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EU Energy Roadmap: Smooth sailing or full of bumps?

By Katrina Kelly

I recently had the privilege of attending an exclusive seminar to discuss the current paths of the EU energy roadmap. Industry professionals and senior policy-makers discussed the problems that the EU’s plan may meet here in the UK. At the centre of our discussions were energy prices. This prompted all participants to come to the same conclusion: we must act now to keep energy prices down or lose all public confidence in future policy-proposals and, potentially, in governance in general.

Member states hold varying views on the future energy mix. But policy professionals all agree on one aspect: something must be done to assuage the public resentment that is increasing throughout the EU. There also seems to be agreement that the EU might be missing the robust input from all industry sectors that would ensure the energy plan delivers sustainable supplies while still addressing the three main issues in energy: de-carbonisation, security and competitiveness.

Storage and innovation seemed to be the crux of the British argument, specifically coming from DECC. We need to find extra capital for investment in infrastructure and innovation. Specifically, this was mentioned with regard to storage for renewables. But, interestingly, there was no mention of investment in nuclear development. It seems the divided viewpoints amongst the European public are now strong enough to make the EU wary of including nuclear power as a type of clean energy. Instead, it is being listed with oil and gas.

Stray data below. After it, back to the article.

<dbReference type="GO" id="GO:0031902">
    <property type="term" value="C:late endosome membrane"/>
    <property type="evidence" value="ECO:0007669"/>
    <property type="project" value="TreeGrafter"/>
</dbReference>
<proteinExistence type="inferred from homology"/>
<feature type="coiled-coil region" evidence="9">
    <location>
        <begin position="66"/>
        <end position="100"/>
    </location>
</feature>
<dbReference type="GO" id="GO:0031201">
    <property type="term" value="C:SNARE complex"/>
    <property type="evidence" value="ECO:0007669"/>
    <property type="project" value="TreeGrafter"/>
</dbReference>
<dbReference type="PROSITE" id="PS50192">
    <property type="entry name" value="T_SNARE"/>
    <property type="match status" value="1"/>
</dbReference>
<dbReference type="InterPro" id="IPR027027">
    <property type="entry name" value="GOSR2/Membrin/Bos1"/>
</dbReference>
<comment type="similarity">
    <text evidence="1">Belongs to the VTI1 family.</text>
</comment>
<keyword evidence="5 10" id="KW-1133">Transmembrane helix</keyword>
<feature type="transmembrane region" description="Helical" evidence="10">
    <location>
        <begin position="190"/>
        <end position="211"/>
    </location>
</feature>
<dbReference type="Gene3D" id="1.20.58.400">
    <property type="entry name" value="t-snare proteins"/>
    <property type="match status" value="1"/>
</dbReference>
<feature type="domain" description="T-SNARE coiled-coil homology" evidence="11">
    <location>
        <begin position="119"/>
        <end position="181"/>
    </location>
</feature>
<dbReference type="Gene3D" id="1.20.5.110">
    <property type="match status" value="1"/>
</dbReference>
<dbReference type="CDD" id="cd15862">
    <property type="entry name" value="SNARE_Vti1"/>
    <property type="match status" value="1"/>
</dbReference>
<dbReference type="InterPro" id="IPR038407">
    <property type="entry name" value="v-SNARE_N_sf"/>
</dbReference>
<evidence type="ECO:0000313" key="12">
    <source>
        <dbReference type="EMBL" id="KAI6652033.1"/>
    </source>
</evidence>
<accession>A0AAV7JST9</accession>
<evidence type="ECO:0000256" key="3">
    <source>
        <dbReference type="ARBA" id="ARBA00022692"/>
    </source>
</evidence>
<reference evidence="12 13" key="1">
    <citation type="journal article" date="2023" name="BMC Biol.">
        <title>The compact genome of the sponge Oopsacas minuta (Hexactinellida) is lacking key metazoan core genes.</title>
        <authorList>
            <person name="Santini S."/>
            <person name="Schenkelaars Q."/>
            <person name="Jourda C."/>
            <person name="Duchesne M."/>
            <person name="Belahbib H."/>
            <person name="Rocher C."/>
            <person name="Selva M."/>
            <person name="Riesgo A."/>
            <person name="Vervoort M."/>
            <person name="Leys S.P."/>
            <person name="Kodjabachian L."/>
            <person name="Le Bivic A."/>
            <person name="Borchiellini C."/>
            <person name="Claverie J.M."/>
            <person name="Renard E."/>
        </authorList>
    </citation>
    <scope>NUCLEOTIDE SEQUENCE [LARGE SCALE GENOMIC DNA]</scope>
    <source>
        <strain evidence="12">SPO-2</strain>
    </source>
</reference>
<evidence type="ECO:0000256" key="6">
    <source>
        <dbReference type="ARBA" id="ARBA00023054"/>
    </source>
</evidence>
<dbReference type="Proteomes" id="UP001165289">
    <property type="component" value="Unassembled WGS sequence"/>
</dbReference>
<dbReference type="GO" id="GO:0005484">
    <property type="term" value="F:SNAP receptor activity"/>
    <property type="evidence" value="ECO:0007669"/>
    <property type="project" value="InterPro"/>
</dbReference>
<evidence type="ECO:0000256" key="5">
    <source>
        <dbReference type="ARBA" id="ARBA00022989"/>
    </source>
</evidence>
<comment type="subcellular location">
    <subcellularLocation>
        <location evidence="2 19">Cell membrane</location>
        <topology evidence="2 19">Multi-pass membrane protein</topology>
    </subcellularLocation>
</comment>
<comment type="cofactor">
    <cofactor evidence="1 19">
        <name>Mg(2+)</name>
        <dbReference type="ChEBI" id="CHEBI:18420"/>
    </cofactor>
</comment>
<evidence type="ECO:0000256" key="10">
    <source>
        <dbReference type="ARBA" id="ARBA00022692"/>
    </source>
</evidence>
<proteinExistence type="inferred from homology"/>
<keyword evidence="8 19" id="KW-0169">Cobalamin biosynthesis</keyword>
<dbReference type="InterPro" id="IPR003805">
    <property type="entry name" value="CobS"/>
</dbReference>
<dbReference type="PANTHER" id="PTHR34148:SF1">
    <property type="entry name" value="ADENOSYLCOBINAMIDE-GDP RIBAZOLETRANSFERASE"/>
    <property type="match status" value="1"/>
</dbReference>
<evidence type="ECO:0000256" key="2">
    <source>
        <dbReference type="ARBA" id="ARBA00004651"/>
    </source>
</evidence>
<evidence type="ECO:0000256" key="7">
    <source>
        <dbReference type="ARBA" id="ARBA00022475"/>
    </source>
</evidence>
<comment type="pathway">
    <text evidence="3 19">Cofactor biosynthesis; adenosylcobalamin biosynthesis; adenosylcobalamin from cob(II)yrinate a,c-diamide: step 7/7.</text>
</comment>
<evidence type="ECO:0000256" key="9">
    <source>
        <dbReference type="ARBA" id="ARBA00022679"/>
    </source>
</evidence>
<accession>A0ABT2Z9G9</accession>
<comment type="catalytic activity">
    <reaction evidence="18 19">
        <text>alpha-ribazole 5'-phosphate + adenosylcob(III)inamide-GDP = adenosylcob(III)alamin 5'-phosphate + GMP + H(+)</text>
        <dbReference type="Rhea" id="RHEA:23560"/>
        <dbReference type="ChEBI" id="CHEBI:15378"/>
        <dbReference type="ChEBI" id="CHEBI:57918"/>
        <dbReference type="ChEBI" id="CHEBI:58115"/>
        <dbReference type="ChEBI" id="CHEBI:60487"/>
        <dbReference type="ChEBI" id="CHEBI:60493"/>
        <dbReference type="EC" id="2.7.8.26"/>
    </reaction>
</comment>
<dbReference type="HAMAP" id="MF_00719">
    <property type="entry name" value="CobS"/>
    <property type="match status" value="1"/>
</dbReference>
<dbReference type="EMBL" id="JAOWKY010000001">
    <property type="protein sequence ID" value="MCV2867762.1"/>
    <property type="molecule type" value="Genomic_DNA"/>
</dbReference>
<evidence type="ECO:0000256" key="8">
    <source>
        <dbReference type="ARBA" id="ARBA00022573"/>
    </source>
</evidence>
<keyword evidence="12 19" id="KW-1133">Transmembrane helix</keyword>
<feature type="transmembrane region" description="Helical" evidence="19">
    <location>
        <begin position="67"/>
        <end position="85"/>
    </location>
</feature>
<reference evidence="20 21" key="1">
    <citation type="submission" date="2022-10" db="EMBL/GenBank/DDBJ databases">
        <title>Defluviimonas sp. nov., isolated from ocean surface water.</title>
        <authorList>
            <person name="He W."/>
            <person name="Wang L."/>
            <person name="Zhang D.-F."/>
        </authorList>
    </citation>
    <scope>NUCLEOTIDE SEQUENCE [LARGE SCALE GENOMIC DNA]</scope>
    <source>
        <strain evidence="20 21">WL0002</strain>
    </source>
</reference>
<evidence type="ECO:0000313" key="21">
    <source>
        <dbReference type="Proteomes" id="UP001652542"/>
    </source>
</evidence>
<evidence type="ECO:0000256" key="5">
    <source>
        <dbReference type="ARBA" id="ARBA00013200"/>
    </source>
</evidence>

Key to developing innovation is the next generation: training and R&D are seen as central to the future innovation that will be needed to equip European Households and businesses to meet EU emission reduction targets. The IMF continues to push against this warning that investments in the next generation might not work; instead, policy-makers should focus on what we have now. Why push against innovation in an era that seems to be defined by the very word? Perhaps due to the simple viewpoint that employers have an extremely negative viewpoint of the upcoming generation of workers. They are seen as having poor work habits and inflated pay demands. Baby-boomers and Gen-X members see Gen-Y as a generation of ingenuine iPhone experts. But is this the reality? If so, the energy roadmap must be amended to specifically include extra training that will be required to address the gap in knowledge and innovation. In the meantime, firms could prepare by launching campaigns for mentoring. Rather than guessing, firms should seek to understand how the upcoming generation will be impacting business-as-usual.

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